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Old 15th June 2011, 04:18 PM   #1
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Default DC Servo - Direct Coupling Applications?

Hello, it's my first post here and I come from the mystical land of guitar amplifiers. I've basically been dabbling with DC coupling within pre-amp stages, with reasonable success, except that voltage drift is starting to play on my mind.

I have multiple pre-amp stages set up in accordance to my dodgy schematic. The two resistors are fairly large (in the region of 500k) and basically form a voltage divider that allows me to set the quiescent grid voltage (and also eat half my gain ) from the negative supply . All is working well, except that the voltage supplies to each stage (each stage is biased slightly differently as I'm mixing pentodes/triodes) basically consists of a trimpot across a string of LED's to provide the variable negative supply, and is not resistant to drifting voltages in any way. Unless of course, whipping out the multimeter and a screwdriver every so often to correct the bias is considered 'resistant'.

So delving into the world of audio, I see they have this mysterious device called a DC-Servo, which alleviates this problem in many solid state devices. Basically, I want the voltage at the node in the red circle to be steady at DC (or some ridiculously low frequency), thus setting the bias accurately independant of drift. Is the DC Servo the correct device to achieve my goals? Or am I looking in completely the wrong direction (I was actually going to attempt to do this with a microcontroller, but a couple of op-amps definately sounds like the easier option ). Before anyone asks, my B+ is only 48v and -48v so the higher voltage op-amps should suffice.

Any advice would be appreciated!
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Old 15th June 2011, 04:37 PM   #2
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Yes, you would use a DC servo for that. In your sketch, the servo would have to be applied to the first tube.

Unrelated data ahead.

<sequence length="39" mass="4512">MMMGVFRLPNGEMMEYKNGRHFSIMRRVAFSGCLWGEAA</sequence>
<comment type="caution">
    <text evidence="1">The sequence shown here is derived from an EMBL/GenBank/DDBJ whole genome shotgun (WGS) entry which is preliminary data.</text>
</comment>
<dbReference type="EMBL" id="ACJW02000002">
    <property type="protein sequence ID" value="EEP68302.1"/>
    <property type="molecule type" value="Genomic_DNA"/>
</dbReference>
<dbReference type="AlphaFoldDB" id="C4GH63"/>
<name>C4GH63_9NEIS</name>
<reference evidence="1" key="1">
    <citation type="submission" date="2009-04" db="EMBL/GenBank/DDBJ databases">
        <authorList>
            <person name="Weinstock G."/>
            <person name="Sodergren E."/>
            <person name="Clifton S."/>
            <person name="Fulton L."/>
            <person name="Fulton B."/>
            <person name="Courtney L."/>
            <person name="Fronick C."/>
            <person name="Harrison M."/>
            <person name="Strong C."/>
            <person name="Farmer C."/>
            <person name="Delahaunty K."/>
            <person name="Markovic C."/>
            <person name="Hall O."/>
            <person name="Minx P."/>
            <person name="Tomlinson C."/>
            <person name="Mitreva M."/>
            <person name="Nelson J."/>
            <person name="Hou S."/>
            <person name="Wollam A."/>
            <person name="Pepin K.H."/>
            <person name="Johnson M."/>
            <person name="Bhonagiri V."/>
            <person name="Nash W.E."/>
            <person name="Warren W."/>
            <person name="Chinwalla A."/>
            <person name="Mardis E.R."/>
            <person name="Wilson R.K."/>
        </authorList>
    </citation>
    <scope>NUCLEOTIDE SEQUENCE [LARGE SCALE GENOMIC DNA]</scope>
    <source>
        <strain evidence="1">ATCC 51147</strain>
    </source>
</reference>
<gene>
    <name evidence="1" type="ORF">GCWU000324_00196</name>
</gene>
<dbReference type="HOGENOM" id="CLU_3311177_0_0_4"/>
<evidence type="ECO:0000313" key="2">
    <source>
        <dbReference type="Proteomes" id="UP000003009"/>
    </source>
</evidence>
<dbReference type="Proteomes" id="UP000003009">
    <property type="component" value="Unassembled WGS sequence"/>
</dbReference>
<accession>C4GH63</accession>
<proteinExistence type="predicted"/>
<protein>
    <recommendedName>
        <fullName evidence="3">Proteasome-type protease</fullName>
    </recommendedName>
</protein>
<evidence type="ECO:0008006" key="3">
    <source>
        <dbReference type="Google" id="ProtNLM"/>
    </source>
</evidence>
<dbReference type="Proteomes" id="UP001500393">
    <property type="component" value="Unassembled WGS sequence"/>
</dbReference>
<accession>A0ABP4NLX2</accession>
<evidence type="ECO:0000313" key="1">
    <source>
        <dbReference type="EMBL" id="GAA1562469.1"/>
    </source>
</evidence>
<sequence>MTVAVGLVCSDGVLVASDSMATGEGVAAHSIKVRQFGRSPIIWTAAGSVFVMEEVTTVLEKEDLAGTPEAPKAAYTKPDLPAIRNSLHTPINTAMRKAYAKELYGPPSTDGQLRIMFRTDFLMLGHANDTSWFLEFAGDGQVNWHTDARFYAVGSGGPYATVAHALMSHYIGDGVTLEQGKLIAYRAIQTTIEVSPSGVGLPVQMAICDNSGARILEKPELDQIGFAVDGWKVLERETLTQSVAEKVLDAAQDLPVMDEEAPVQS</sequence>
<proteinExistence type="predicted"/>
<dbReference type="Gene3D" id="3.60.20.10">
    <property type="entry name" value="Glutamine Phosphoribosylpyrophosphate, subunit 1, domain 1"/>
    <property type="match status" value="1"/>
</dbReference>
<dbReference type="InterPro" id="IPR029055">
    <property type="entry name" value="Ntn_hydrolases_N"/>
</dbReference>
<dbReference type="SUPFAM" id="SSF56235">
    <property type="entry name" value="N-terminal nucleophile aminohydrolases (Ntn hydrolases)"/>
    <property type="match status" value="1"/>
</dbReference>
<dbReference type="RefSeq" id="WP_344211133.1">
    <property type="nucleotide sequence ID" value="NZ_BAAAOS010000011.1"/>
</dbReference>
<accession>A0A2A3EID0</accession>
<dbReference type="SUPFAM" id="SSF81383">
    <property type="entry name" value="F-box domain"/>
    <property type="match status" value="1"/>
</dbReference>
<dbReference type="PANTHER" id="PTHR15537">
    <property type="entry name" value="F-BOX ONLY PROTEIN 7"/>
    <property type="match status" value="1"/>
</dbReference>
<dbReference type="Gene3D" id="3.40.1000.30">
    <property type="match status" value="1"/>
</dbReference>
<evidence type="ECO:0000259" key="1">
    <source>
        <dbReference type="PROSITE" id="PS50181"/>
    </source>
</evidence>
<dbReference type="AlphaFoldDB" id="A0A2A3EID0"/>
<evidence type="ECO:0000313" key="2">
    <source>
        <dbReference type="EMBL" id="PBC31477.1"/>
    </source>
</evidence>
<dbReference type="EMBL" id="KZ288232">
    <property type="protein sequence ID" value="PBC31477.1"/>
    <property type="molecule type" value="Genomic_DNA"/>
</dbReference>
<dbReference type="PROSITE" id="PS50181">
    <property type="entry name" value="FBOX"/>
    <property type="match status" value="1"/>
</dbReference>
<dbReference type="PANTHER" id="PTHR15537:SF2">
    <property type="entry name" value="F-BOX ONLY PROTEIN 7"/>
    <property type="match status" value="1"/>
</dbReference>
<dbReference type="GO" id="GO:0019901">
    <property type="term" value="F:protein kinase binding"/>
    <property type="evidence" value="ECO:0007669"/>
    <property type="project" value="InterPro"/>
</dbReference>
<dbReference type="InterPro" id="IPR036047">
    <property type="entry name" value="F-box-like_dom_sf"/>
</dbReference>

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Old 16th June 2011, 06:39 PM   #3
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I don't know what power supply design your using, but a guitar amp power supply B+ is not really that stiff and they are design to sag when signal is applied.
here is a circuit you might be interested in:
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Last edited by DavesNotHere; 16th June 2011 at 06:50 PM.
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Old 16th June 2011, 08:24 PM   #4
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Actually this particular project is a rack mount pre-amp powered off a 48V SMPS (laptop supply) going through a CLC filter. I'm using some oddball radio tubes (1LC5, LG5 and some triode variants) that were designed for 45V operation.

This is looking like more trouble than I thought, simply because op-amps with the needed voltage range are hard to find and reasonably expensive. Then there are logistics of hooking up multiple DC-Coupled stages. The pre-amp is actually working fine as it is, and I haven't noticed any significant change in bias since it was built (though to be fair, it was only about a month ago). I'll probably continue to monitor the performance and see if I need to actually re-visit DC servoing.
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Old 16th June 2011, 08:27 PM   #5
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If you do, don't worry about high voltage op amps. There's many easy ways around that.
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Old 17th June 2011, 01:58 AM   #6
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the laptop power supply is probably the problem. they are made for charging a battery and have a tendency to fold back on current demands.
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